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Daisuke Obana, designer of Japanese menswear label N. Hoolywood, sparked quite the debate on Wednesday after sending his homeless youth-inspired fall 2017 collection down the runway at New York Men’s Fashion Week.
While some critics (as well as homeless advocates) called the collection, “tasteless,” “tone-deaf” and “insensitive,” others, including The New York Times‘ Guy Trebay, were quick to point out “that the glass of fashion is mostly a reflective device.” He added, “[the collection] served as a reminder of an often invisible population — one that, in light of recent studies showing that in almost no place in the United States can a person working a 40-hour week at minimum wage afford a one-bedroom apartment at fair market rent, seems destined to increase.”
The N. Hoolywood collection, priced from about $55 to $500, sells online at East Dane, Yoox and other retailers. The designer has had past collaborations with Reebok.
Obana told Hype Beast ahead of his show that he was inspired when he “witnessed the ‘gutter punk’ subculture during my travels through America,” and was impressed by their “inventiveness,” and how a plastic bag can be used to carry possessions as well as serving as a waterproof shoe covering when it rains.
To emphasize the inspiration, street-cast models were apparently told to hit the catwalk with their eyes downcast, and, as Trebay put it, wear “dazed expressions that made some look as though they had forgotten to take their meds.”
Using homeless people as inspiration for your fashion show is not a good look. https://t.co/ZnoINxOW0f
— Steve Dool (@MrDool) February 1, 2017
can we stop doing collections inspired by the homeless ? https://t.co/B2Ihv7jvOQ
— cam wolf (@camjwolf) February 1, 2017
— Pelle Valore Inc. (@PelleValore) February 1, 2017
I know fashion has a fixation with ‘homeless chic’ (Lacroix, Westwood, Mohr) but the Hoolywood collection was little more than a mockery.
— Alan. (@alantoye) February 1, 2017
WE CAN ALL AGREE IT’S BAD TASTE TO MAKE A FASHION COLLECTION W/THE THEME “HOMELESS” RIGHT? WE CAN ALL AGREE W/THAT?https://t.co/M6AalqZAaA
— Gregory Babcock (@GOBabcock) February 1, 2017
ew a Japanese fashion designer used “American homeless people” as “inspiration” for his latest collection, it’s quite appalling
— protect youngjae (@ohmykaxla) February 1, 2017
new game it’s called “homeless or high fashion”
— miles king (@mixles) February 1, 2017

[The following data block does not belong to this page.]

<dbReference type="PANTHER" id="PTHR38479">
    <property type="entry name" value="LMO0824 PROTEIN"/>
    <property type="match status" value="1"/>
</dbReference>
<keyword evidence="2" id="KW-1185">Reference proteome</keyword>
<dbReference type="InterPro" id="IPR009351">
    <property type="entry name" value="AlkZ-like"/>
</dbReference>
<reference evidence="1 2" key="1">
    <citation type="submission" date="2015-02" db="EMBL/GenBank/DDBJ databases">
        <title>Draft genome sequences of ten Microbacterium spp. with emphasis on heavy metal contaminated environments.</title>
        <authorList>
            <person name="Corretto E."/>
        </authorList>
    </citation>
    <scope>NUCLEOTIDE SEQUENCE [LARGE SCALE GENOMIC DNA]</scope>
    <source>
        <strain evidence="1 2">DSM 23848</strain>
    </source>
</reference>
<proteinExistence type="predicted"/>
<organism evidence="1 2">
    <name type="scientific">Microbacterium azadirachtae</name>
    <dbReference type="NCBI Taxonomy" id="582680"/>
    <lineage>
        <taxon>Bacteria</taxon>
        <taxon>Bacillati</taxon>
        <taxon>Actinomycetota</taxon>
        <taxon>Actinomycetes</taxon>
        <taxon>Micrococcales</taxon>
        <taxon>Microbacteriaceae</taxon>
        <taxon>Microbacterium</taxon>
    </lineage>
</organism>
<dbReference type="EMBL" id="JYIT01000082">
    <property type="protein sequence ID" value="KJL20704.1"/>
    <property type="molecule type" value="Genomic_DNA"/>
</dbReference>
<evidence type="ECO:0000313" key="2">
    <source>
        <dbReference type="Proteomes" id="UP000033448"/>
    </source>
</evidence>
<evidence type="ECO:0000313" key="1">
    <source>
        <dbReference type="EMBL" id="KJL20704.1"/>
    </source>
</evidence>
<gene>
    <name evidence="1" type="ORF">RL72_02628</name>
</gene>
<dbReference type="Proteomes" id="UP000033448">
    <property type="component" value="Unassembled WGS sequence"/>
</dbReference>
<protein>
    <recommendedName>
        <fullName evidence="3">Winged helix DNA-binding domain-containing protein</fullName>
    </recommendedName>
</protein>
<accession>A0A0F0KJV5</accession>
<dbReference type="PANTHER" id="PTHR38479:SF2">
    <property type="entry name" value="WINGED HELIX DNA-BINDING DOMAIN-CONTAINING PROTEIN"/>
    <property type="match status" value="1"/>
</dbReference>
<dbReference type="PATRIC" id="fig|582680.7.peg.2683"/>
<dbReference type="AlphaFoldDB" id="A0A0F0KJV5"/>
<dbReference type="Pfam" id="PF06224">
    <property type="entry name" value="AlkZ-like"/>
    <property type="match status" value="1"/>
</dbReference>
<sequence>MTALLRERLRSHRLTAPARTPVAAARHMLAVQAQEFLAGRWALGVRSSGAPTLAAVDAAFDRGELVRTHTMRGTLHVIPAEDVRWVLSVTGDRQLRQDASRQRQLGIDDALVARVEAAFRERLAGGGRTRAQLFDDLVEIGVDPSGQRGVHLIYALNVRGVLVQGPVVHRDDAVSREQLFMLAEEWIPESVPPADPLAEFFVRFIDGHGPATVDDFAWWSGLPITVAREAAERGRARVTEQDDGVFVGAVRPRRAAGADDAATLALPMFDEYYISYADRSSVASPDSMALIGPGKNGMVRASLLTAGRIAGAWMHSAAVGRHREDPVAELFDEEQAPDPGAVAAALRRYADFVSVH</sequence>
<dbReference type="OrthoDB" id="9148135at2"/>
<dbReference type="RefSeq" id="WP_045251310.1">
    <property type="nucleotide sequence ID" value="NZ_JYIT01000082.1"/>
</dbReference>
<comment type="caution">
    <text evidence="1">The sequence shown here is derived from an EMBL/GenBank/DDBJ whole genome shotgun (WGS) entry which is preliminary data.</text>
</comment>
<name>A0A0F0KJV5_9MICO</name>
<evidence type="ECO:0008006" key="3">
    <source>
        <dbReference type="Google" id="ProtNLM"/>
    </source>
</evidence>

Fashionista‘s Steve Dool wrote in his review that the collection was “like a fetishized version of homelessness. The clothes individually were luxurious and expensive. … The N. Hoolywood homeless man is a sanitized, polished type of homeless.” He added that Obana’s vision was “either condescending, ignorant, almost inconceivably out of touch or some hellish combination of all three.”
Vogue‘s Lee Carter had a different take, viewing the collection as more of a warning. “Given that Obana has previously tackled sensitive subjects, namely climate change, maybe he’s having another prescient moment here, envisioning a future where homelessness isn’t a taboo but the norm, a world where everyone stuffs their pants with all their earthly possessions and unironically totes around plastic trash bags (that can double as waterproof boots, according to the program notes). When pressed, he did say via translator that while working on the collection he thought about how the world is changing so fast, and not always for the better.”
The appropriation of homeless street culture is nothing new in the fashion world. John Galliano was roasted for presenting a homeless-inspired collection in 2000, which allegedly served as the inspiration for Mugatu’s “Derelicte” collection in Zoolander when the film debuted in 2001. “It is a fashion, a way of life inspired by the very homeless, the vagrants, the crack whores that make this wonderful city so unique,” said the film’s villain in an obvious satire of Galliano.
In 2010, Vivienne Westwood resurrected the theme with a collection which, as the press notes stated, included “quilted bombers and snug hoodies that also work well in keeping the vagrant warm.”
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